Fullerenes for the Treatment of Osteoporosis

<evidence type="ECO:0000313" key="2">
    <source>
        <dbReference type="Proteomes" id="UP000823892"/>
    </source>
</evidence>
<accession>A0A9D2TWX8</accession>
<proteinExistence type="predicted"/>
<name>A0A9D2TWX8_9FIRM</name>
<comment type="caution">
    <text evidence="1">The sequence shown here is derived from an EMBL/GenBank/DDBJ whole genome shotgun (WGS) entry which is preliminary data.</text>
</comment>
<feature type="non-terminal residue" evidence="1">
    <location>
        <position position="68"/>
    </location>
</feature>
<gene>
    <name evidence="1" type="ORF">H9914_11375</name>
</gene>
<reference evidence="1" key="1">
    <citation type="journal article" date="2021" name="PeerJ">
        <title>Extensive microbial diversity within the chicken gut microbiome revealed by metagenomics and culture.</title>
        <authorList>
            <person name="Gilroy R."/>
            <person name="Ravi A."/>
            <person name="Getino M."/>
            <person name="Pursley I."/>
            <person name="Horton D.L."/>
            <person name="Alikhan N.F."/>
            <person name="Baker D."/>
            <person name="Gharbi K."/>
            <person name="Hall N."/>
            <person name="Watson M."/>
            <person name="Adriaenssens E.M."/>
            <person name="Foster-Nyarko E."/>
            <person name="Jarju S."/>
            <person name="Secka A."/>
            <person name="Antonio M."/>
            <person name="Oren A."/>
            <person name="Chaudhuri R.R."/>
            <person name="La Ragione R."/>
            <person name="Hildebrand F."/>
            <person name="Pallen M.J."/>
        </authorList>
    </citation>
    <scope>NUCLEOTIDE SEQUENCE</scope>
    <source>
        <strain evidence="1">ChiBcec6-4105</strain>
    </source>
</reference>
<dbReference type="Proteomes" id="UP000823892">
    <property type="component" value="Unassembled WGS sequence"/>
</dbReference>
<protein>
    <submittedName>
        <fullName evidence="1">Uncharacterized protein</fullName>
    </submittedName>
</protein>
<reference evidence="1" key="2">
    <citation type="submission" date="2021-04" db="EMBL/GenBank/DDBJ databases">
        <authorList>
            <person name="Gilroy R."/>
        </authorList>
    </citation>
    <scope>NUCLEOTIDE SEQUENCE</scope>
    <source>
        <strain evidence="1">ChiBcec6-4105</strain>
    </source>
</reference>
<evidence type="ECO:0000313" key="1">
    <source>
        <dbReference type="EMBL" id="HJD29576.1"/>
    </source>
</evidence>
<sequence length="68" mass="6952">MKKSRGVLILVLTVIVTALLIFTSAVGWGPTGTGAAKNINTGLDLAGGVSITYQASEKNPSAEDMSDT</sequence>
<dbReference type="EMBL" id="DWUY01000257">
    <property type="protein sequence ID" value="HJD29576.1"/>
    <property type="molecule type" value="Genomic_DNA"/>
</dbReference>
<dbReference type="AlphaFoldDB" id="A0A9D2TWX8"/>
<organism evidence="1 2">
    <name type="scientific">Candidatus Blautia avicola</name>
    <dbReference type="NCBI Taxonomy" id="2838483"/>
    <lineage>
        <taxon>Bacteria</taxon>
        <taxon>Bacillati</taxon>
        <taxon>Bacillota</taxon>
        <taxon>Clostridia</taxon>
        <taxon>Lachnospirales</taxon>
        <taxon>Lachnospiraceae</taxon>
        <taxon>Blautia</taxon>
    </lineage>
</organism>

In the treatment of osteoporosis and other bone disorders, it is desirable to deliver therapeutic compounds to the bone. However, it is known that certain substances, although therapeutic, are too toxic to be transported in the human body in free form. For example, fluoride anion (F–) is known to be an active therapeutic agent for osteoporosis, and the only known agent that can generate new bone matrix and new mineral from previously inactive areas. It both improves bone strength and helps prevent fractures. Yet it is too toxic to be administered in free form, such as by injecting NaF in aqueous solution intraveneously. One recently approved treatment for bone disease is a class of chemicals known as biphosphonates. Bisphosphonates bind to bone, slowing osetoporosis and allowing new bone to be formed. However, because this effect is temporary, bone mass is not substantially increased in the long term. Because new bone is not formed, bones are left weakened and prone to later injury. Hence, bisphosphonates alone are not entirely satisfactory. There remains a need for a suitable compound that inhibits bone resorption and promotes new bone formation so as to produce a net bone gain without adversely affecting the patient. Further, such a compound would be targeted to bone, permitting the release of a therapeutic agent at the site of the bone, and hindering any, potentially harmful release of the agent to the rest of the body. Professor Lon Wilson in the Dept. of Chemistry has pioneered a new class of drugs for the treatment of osteoporosis and possibly other bone disorders. This medical advancement provides a non-toxic, biologically active composition that is capable of promoting bone growth while simultaneously inhibiting bone resorption, so as to produce a net bone gain. In its most essential design, the drug is comprised of a bisphosphonate group linked to a fullerene molecule. Alternatively, the bisphosphonate group can form chemical bonds directly with the fullerene, or between a linking molecule. A preferred method of synthesis of a fullerene-based bisphosphonated drug includes attachment of a water-solubilizing group, and attachment of a therapeutic agent. A plurality of fluorine atoms, as a therapeutic agent, are bound to one hemisphere the fullerene, thus hindering toxicity. Further it is believed that fluorine anion is released over time at the surface of the bone, due partly to the basic and nucleophilic environment of bone’s surface. It is known that fluorine anion generates new bone matrix and new mineral from previously inactive areas. It is envisioned that polyfluorobisphosphonated fullerenes, as bimodal drugs, can deliver the two bisphosphonate and F– components to bone in a single, non-toxic “package” that is easily absorbed in the gastrointestinal tract.
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